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The 5th chapter of the Political Science book “Popular Struggles and Movements” discusses how a common man can play a role in democracy. The students will also get to learn the indirect methods of influencing politics with movements and pressure groups and also how struggles around the various demands and pressure helps shape democracy.
In what ways do pressure groups and movements exert influence on politics?
Pressure groups and movements exert influence on politics in different ways. Support the statement with suitable examples.
Pressure groups are organised and unorganised groups who try to influence government policies to promote their interests. Although movements also try to influence politics but both of them do not take part in direct elections. They try to influence the politics in one way or the other. They affect politics through the following ways:
- For the purpose of gaining public support, these pressure groups and movements campaign on any particular issue. They take the help of mass media to draw attention of the public.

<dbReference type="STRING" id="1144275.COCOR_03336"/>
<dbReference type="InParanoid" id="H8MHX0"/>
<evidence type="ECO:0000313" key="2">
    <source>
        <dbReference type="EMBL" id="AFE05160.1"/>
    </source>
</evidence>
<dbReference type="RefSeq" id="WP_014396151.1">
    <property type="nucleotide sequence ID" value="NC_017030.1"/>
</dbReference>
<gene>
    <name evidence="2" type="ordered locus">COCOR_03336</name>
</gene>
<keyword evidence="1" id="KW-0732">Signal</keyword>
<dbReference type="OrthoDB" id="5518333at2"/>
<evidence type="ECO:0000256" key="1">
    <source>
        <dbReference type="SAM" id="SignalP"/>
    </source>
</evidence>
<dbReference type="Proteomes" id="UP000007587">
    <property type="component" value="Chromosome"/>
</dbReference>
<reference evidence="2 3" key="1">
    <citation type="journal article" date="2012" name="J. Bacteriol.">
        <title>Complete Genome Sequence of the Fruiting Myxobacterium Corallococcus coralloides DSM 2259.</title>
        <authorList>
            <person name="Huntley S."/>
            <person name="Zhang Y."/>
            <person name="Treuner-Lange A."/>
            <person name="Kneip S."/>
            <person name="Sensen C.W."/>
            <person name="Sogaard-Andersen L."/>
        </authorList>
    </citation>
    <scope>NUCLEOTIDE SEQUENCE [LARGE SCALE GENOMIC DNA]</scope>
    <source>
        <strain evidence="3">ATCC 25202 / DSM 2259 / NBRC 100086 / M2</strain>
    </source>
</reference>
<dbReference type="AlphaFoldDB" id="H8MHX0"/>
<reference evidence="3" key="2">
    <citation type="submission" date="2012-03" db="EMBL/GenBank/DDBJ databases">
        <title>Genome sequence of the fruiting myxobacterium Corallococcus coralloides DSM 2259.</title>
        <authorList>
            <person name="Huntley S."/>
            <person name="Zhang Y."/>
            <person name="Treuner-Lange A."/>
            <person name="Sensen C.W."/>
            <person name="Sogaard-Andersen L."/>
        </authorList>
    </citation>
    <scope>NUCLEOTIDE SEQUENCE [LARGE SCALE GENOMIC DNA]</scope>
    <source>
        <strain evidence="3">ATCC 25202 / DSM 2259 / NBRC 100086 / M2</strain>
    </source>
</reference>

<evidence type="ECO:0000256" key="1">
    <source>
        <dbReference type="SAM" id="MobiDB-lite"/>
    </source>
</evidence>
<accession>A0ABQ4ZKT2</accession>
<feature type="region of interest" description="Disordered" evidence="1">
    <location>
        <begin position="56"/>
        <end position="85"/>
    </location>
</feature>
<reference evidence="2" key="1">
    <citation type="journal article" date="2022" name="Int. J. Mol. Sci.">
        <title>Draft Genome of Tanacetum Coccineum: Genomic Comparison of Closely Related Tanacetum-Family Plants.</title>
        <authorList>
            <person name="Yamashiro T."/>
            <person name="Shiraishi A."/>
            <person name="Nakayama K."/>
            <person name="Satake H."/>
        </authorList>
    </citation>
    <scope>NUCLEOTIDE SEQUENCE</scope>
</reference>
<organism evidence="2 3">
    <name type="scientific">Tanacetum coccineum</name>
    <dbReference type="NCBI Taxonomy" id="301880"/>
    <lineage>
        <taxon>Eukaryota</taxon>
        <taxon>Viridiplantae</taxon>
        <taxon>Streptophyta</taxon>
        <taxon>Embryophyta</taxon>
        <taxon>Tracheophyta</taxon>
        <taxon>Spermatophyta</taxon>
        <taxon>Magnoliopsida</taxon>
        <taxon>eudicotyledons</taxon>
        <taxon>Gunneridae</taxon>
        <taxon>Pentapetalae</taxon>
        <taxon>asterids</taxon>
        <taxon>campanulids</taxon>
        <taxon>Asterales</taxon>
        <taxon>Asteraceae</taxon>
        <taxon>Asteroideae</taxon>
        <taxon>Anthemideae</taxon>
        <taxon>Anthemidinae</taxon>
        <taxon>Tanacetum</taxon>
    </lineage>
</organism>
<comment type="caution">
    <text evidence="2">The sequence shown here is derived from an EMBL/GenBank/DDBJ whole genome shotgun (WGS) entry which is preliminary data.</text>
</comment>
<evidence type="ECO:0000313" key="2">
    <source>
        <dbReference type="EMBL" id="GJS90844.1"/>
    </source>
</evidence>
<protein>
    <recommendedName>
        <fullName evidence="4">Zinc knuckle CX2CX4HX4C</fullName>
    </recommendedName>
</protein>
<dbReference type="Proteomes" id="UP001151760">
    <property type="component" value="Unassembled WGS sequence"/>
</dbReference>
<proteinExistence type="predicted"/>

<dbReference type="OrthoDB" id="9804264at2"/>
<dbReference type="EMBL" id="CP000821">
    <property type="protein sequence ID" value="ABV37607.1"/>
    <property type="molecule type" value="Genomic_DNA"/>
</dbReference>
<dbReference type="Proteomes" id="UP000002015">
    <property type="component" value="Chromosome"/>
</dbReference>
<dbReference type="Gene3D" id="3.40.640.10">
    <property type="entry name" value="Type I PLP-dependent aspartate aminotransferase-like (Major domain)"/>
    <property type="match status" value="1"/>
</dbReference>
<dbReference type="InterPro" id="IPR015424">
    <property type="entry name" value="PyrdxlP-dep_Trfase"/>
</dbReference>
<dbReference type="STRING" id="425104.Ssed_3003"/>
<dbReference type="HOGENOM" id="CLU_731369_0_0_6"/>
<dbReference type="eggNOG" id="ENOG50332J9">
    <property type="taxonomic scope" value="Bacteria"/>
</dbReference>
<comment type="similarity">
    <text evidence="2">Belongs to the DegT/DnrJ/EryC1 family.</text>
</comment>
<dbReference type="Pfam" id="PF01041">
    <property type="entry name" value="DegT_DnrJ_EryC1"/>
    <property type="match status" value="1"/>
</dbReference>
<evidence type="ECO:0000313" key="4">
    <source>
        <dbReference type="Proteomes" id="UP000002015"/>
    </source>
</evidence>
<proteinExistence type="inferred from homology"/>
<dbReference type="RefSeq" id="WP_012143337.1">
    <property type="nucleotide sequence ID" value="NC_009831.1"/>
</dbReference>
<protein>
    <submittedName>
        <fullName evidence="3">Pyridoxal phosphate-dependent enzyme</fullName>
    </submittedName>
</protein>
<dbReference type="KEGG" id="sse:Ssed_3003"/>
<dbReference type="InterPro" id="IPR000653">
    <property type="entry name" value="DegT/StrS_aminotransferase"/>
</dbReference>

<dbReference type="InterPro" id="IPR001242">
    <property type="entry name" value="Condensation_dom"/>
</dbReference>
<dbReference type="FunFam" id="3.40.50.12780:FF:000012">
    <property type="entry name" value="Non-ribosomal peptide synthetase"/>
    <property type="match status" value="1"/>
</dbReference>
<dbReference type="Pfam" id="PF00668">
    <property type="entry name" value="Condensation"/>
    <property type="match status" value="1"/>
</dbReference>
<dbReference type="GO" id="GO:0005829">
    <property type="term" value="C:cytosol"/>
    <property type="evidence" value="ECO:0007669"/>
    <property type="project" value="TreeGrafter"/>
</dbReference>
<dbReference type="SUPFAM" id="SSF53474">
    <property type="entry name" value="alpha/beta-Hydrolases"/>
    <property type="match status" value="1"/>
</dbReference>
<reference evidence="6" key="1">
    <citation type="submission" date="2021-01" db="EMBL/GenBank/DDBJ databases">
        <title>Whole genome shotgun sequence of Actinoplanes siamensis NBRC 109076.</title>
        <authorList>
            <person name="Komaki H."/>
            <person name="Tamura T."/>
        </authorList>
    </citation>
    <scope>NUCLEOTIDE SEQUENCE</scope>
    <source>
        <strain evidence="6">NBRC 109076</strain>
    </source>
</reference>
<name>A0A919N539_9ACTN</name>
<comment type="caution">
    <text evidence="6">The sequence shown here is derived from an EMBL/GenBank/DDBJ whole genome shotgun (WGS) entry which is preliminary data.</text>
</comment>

- They generally call for a strike, protest march (dharnas) to raise their voice and try to disrupt the governmental programmes. Most of the federation, unions take such steps for influencing governmental policies.
- Generally business groups form a lobby of the people having common objectives in order to pressurise the government to change its policies.
Describe the forms of relationship between pressure groups and political parties
Generally, pressure groups are those groups of people who try to influence government policies. They aim at achieving their objectives by exerting pressure on the government. Generally the members of these groups are those people who share common interests, goals, aims, etc. They never try to contest the elections but try to indirectly control the government. The forms of relationships between pressure groups and political parties are given below:
- In many cases pressure groups are formed or led by different political parties and act as their extended arms. For example, labour unions formed by different political parties.
- Many a times movements give birth to political parties. If the struggle for achieving the set goal becomes too long then these pressure groups may take the form of a political party. For example, the roots of DMK and AIADMK can be seen from the rise of different movements.